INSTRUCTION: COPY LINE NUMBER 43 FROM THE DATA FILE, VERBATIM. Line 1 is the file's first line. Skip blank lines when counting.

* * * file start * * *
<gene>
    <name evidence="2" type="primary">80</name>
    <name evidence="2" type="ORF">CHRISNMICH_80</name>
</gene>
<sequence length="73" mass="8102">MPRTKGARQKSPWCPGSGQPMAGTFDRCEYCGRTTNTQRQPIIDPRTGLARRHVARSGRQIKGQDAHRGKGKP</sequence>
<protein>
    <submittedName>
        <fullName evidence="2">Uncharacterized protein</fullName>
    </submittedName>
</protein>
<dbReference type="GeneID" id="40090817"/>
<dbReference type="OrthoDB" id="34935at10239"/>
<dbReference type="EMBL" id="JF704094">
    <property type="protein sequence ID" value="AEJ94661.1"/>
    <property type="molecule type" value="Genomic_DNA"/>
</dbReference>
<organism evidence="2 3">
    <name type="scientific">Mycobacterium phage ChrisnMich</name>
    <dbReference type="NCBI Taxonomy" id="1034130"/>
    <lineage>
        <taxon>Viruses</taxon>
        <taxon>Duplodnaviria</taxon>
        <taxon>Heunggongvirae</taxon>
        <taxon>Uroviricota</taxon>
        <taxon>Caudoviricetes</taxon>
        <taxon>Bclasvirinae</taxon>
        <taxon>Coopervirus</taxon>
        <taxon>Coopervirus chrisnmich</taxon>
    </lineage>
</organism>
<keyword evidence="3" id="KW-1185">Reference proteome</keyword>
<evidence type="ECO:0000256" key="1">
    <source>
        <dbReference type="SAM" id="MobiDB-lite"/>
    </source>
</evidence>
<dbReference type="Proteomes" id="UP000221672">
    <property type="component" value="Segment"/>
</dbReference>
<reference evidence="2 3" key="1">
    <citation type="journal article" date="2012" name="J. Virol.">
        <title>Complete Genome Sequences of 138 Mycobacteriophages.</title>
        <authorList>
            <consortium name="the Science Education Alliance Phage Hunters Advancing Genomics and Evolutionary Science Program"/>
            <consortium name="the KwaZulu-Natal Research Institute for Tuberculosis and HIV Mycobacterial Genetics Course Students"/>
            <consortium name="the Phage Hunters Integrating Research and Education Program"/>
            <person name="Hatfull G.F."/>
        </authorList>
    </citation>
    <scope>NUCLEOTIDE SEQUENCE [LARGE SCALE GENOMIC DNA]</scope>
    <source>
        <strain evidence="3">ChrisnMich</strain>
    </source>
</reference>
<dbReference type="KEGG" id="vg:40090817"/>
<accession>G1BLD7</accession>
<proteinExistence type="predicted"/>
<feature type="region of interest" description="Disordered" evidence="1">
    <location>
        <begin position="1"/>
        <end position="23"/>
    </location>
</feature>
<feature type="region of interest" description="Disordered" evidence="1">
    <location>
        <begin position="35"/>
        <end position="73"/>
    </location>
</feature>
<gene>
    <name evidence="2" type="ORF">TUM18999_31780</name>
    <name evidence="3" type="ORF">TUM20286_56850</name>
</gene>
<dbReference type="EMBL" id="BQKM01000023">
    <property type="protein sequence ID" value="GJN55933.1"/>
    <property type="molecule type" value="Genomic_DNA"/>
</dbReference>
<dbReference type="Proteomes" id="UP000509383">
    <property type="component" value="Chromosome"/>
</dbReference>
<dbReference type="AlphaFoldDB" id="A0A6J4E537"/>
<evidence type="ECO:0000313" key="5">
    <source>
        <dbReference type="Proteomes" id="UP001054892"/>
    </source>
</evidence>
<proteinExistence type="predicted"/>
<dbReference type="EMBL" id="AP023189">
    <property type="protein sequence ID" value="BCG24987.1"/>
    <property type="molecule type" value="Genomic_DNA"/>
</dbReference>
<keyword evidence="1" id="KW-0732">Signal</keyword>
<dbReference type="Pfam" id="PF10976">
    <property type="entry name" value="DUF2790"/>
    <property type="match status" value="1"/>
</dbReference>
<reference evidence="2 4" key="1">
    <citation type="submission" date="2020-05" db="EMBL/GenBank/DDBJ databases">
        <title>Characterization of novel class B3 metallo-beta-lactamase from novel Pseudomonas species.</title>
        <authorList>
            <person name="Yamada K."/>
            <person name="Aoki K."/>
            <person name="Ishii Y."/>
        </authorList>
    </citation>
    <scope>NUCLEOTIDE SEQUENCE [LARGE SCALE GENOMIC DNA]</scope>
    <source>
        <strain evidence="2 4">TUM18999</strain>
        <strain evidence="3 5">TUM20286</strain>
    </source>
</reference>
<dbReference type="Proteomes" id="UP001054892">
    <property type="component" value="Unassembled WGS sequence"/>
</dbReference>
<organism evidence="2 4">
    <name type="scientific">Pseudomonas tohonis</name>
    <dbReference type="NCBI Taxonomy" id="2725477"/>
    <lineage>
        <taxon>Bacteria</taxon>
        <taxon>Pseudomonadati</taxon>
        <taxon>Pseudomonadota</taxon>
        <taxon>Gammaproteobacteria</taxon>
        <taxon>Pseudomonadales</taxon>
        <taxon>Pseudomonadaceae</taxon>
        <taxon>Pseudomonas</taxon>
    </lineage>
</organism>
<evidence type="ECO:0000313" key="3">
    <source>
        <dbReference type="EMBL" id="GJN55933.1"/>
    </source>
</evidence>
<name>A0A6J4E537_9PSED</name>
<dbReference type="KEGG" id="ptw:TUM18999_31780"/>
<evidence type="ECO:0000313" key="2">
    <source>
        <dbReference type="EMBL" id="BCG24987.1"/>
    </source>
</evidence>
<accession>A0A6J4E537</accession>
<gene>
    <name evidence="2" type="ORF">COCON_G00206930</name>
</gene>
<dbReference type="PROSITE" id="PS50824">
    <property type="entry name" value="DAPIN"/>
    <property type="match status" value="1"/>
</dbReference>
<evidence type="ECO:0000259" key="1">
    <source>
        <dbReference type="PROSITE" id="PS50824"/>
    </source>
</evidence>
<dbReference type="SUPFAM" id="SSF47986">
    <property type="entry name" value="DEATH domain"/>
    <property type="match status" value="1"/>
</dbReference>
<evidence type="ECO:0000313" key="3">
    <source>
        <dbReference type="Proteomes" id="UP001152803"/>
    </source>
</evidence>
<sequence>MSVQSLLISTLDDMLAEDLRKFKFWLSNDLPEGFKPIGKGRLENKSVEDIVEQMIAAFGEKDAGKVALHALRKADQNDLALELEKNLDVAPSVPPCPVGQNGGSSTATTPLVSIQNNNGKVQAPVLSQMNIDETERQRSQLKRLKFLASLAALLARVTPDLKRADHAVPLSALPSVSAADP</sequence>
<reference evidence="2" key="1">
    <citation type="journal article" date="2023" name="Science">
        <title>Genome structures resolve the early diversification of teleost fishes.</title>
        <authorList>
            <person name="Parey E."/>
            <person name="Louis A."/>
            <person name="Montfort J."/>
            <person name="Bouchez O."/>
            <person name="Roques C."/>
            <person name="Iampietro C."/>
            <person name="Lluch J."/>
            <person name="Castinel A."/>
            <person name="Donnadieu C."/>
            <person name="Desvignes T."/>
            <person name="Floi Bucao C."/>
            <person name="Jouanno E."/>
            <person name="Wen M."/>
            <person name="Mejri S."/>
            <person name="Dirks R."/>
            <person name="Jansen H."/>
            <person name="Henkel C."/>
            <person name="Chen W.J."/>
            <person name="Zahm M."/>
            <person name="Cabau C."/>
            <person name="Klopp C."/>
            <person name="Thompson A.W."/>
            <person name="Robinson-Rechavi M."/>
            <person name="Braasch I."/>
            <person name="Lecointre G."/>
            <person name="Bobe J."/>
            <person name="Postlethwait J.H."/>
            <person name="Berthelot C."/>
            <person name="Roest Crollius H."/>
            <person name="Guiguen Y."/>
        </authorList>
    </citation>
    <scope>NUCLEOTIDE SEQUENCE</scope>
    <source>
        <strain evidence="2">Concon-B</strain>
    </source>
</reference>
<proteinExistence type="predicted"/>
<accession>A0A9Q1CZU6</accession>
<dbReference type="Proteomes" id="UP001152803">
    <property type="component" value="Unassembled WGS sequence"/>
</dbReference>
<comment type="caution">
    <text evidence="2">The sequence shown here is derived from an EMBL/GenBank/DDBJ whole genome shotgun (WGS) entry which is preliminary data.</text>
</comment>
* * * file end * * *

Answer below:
        <authorList>